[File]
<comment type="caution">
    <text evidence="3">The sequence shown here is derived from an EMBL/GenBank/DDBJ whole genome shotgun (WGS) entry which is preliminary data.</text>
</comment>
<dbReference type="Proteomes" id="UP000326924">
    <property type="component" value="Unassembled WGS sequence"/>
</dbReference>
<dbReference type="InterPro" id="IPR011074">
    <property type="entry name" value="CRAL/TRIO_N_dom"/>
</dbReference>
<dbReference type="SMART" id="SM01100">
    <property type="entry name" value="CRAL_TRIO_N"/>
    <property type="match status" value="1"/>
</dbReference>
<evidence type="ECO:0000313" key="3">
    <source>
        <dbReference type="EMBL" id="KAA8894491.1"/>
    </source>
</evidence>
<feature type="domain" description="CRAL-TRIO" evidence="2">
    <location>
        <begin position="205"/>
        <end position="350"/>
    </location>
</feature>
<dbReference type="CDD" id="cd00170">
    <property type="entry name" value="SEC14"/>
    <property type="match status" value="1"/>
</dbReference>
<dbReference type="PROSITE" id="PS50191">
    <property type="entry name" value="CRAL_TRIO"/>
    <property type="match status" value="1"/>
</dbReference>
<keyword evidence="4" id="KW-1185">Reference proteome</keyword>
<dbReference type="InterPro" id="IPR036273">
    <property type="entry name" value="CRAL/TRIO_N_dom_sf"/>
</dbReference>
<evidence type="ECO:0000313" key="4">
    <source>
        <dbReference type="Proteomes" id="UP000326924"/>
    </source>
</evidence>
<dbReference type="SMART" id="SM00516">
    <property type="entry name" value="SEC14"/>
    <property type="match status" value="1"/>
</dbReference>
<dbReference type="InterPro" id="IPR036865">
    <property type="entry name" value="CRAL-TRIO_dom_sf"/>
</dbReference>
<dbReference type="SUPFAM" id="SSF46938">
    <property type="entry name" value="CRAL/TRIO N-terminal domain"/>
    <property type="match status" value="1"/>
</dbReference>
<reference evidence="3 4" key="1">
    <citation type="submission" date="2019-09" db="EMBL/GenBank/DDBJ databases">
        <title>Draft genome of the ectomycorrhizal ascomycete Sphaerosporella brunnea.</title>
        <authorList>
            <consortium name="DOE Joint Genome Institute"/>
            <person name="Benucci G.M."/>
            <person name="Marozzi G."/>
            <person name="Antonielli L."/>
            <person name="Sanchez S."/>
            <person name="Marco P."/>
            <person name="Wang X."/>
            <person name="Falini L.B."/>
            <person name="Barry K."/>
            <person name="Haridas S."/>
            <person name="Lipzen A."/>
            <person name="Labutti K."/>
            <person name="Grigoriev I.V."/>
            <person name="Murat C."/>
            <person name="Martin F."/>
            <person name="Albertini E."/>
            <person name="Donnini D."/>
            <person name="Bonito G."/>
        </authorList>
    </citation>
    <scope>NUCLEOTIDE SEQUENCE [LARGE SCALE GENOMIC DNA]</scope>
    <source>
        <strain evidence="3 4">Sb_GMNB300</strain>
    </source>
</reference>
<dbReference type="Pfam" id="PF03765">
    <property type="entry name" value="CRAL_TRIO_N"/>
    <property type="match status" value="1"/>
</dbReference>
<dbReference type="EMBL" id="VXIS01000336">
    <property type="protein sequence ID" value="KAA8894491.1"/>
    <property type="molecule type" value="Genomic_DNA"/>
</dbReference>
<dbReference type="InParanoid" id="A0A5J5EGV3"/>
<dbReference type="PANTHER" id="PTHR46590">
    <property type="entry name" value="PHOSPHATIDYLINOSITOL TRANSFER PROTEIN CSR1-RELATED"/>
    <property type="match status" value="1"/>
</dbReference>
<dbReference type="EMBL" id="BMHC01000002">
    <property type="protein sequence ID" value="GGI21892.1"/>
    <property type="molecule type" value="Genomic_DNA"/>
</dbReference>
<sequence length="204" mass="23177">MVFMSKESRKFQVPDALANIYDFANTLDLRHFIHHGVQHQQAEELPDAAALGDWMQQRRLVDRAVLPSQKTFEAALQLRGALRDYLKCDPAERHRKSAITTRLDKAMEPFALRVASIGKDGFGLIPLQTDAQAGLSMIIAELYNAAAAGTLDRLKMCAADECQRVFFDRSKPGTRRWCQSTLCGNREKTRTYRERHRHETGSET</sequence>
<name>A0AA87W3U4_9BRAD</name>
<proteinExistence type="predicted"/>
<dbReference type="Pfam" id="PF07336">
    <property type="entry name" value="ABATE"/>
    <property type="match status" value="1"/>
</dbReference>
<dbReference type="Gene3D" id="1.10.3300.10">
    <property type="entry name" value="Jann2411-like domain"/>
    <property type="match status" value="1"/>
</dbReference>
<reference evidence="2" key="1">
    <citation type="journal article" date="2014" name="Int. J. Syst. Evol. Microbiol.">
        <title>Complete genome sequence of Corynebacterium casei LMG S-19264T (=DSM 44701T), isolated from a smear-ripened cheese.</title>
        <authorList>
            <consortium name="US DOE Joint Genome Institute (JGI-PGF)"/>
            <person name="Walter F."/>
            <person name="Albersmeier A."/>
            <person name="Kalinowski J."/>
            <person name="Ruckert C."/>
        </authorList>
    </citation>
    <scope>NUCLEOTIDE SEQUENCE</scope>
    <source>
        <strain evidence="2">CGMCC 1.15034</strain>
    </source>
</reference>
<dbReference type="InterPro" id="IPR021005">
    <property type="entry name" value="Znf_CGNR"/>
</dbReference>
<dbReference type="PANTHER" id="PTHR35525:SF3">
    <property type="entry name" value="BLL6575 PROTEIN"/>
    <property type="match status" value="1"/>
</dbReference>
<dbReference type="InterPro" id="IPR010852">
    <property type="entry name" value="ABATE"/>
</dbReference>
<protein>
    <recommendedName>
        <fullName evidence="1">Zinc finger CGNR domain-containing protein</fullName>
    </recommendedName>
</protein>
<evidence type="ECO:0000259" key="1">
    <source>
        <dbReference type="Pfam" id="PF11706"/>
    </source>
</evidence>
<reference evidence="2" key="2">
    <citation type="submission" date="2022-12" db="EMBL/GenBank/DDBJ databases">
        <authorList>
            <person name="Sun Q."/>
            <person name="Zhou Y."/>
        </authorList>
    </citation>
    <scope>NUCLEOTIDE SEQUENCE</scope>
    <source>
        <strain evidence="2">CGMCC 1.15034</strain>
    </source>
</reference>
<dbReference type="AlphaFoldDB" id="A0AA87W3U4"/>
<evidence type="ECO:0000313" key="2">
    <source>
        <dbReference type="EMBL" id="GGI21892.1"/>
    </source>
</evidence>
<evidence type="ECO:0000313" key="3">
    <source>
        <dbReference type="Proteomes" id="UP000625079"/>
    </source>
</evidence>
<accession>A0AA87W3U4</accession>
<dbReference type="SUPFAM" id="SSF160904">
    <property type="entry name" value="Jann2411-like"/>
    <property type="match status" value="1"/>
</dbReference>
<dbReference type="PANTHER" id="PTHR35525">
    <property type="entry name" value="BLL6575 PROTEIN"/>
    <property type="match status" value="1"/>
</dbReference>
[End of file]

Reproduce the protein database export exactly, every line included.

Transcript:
<comment type="caution">
    <text evidence="3">The sequence shown here is derived from an EMBL/GenBank/DDBJ whole genome shotgun (WGS) entry which is preliminary data.</text>
</comment>
<dbReference type="Proteomes" id="UP000326924">
    <property type="component" value="Unassembled WGS sequence"/>
</dbReference>
<dbReference type="InterPro" id="IPR011074">
    <property type="entry name" value="CRAL/TRIO_N_dom"/>
</dbReference>
<dbReference type="SMART" id="SM01100">
    <property type="entry name" value="CRAL_TRIO_N"/>
    <property type="match status" value="1"/>
</dbReference>
<evidence type="ECO:0000313" key="3">
    <source>
        <dbReference type="EMBL" id="KAA8894491.1"/>
    </source>
</evidence>
<feature type="domain" description="CRAL-TRIO" evidence="2">
    <location>
        <begin position="205"/>
        <end position="350"/>
    </location>
</feature>
<dbReference type="CDD" id="cd00170">
    <property type="entry name" value="SEC14"/>
    <property type="match status" value="1"/>
</dbReference>
<dbReference type="PROSITE" id="PS50191">
    <property type="entry name" value="CRAL_TRIO"/>
    <property type="match status" value="1"/>
</dbReference>
<keyword evidence="4" id="KW-1185">Reference proteome</keyword>
<dbReference type="InterPro" id="IPR036273">
    <property type="entry name" value="CRAL/TRIO_N_dom_sf"/>
</dbReference>
<evidence type="ECO:0000313" key="4">
    <source>
        <dbReference type="Proteomes" id="UP000326924"/>
    </source>
</evidence>
<dbReference type="SMART" id="SM00516">
    <property type="entry name" value="SEC14"/>
    <property type="match status" value="1"/>
</dbReference>
<dbReference type="InterPro" id="IPR036865">
    <property type="entry name" value="CRAL-TRIO_dom_sf"/>
</dbReference>
<dbReference type="SUPFAM" id="SSF46938">
    <property type="entry name" value="CRAL/TRIO N-terminal domain"/>
    <property type="match status" value="1"/>
</dbReference>
<reference evidence="3 4" key="1">
    <citation type="submission" date="2019-09" db="EMBL/GenBank/DDBJ databases">
        <title>Draft genome of the ectomycorrhizal ascomycete Sphaerosporella brunnea.</title>
        <authorList>
            <consortium name="DOE Joint Genome Institute"/>
            <person name="Benucci G.M."/>
            <person name="Marozzi G."/>
            <person name="Antonielli L."/>
            <person name="Sanchez S."/>
            <person name="Marco P."/>
            <person name="Wang X."/>
            <person name="Falini L.B."/>
            <person name="Barry K."/>
            <person name="Haridas S."/>
            <person name="Lipzen A."/>
            <person name="Labutti K."/>
            <person name="Grigoriev I.V."/>
            <person name="Murat C."/>
            <person name="Martin F."/>
            <person name="Albertini E."/>
            <person name="Donnini D."/>
            <person name="Bonito G."/>
        </authorList>
    </citation>
    <scope>NUCLEOTIDE SEQUENCE [LARGE SCALE GENOMIC DNA]</scope>
    <source>
        <strain evidence="3 4">Sb_GMNB300</strain>
    </source>
</reference>
<dbReference type="Pfam" id="PF03765">
    <property type="entry name" value="CRAL_TRIO_N"/>
    <property type="match status" value="1"/>
</dbReference>
<dbReference type="EMBL" id="VXIS01000336">
    <property type="protein sequence ID" value="KAA8894491.1"/>
    <property type="molecule type" value="Genomic_DNA"/>
</dbReference>
<dbReference type="InParanoid" id="A0A5J5EGV3"/>
<dbReference type="PANTHER" id="PTHR46590">
    <property type="entry name" value="PHOSPHATIDYLINOSITOL TRANSFER PROTEIN CSR1-RELATED"/>
    <property type="match status" value="1"/>
</dbReference>
<dbReference type="EMBL" id="BMHC01000002">
    <property type="protein sequence ID" value="GGI21892.1"/>
    <property type="molecule type" value="Genomic_DNA"/>
</dbReference>
<sequence length="204" mass="23177">MVFMSKESRKFQVPDALANIYDFANTLDLRHFIHHGVQHQQAEELPDAAALGDWMQQRRLVDRAVLPSQKTFEAALQLRGALRDYLKCDPAERHRKSAITTRLDKAMEPFALRVASIGKDGFGLIPLQTDAQAGLSMIIAELYNAAAAGTLDRLKMCAADECQRVFFDRSKPGTRRWCQSTLCGNREKTRTYRERHRHETGSET</sequence>
<name>A0AA87W3U4_9BRAD</name>
<proteinExistence type="predicted"/>
<dbReference type="Pfam" id="PF07336">
    <property type="entry name" value="ABATE"/>
    <property type="match status" value="1"/>
</dbReference>
<dbReference type="Gene3D" id="1.10.3300.10">
    <property type="entry name" value="Jann2411-like domain"/>
    <property type="match status" value="1"/>
</dbReference>
<reference evidence="2" key="1">
    <citation type="journal article" date="2014" name="Int. J. Syst. Evol. Microbiol.">
        <title>Complete genome sequence of Corynebacterium casei LMG S-19264T (=DSM 44701T), isolated from a smear-ripened cheese.</title>
        <authorList>
            <consortium name="US DOE Joint Genome Institute (JGI-PGF)"/>
            <person name="Walter F."/>
            <person name="Albersmeier A."/>
            <person name="Kalinowski J."/>
            <person name="Ruckert C."/>
        </authorList>
    </citation>
    <scope>NUCLEOTIDE SEQUENCE</scope>
    <source>
        <strain evidence="2">CGMCC 1.15034</strain>
    </source>
</reference>
<dbReference type="InterPro" id="IPR021005">
    <property type="entry name" value="Znf_CGNR"/>
</dbReference>
<dbReference type="PANTHER" id="PTHR35525:SF3">
    <property type="entry name" value="BLL6575 PROTEIN"/>
    <property type="match status" value="1"/>
</dbReference>
<dbReference type="InterPro" id="IPR010852">
    <property type="entry name" value="ABATE"/>
</dbReference>
<protein>
    <recommendedName>
        <fullName evidence="1">Zinc finger CGNR domain-containing protein</fullName>
    </recommendedName>
</protein>
<evidence type="ECO:0000259" key="1">
    <source>
        <dbReference type="Pfam" id="PF11706"/>
    </source>
</evidence>
<reference evidence="2" key="2">
    <citation type="submission" date="2022-12" db="EMBL/GenBank/DDBJ databases">
        <authorList>
            <person name="Sun Q."/>
            <person name="Zhou Y."/>
        </authorList>
    </citation>
    <scope>NUCLEOTIDE SEQUENCE</scope>
    <source>
        <strain evidence="2">CGMCC 1.15034</strain>
    </source>
</reference>
<dbReference type="AlphaFoldDB" id="A0AA87W3U4"/>
<evidence type="ECO:0000313" key="2">
    <source>
        <dbReference type="EMBL" id="GGI21892.1"/>
    </source>
</evidence>
<evidence type="ECO:0000313" key="3">
    <source>
        <dbReference type="Proteomes" id="UP000625079"/>
    </source>
</evidence>
<accession>A0AA87W3U4</accession>
<dbReference type="SUPFAM" id="SSF160904">
    <property type="entry name" value="Jann2411-like"/>
    <property type="match status" value="1"/>
</dbReference>
<dbReference type="PANTHER" id="PTHR35525">
    <property type="entry name" value="BLL6575 PROTEIN"/>
    <property type="match status" value="1"/>
</dbReference>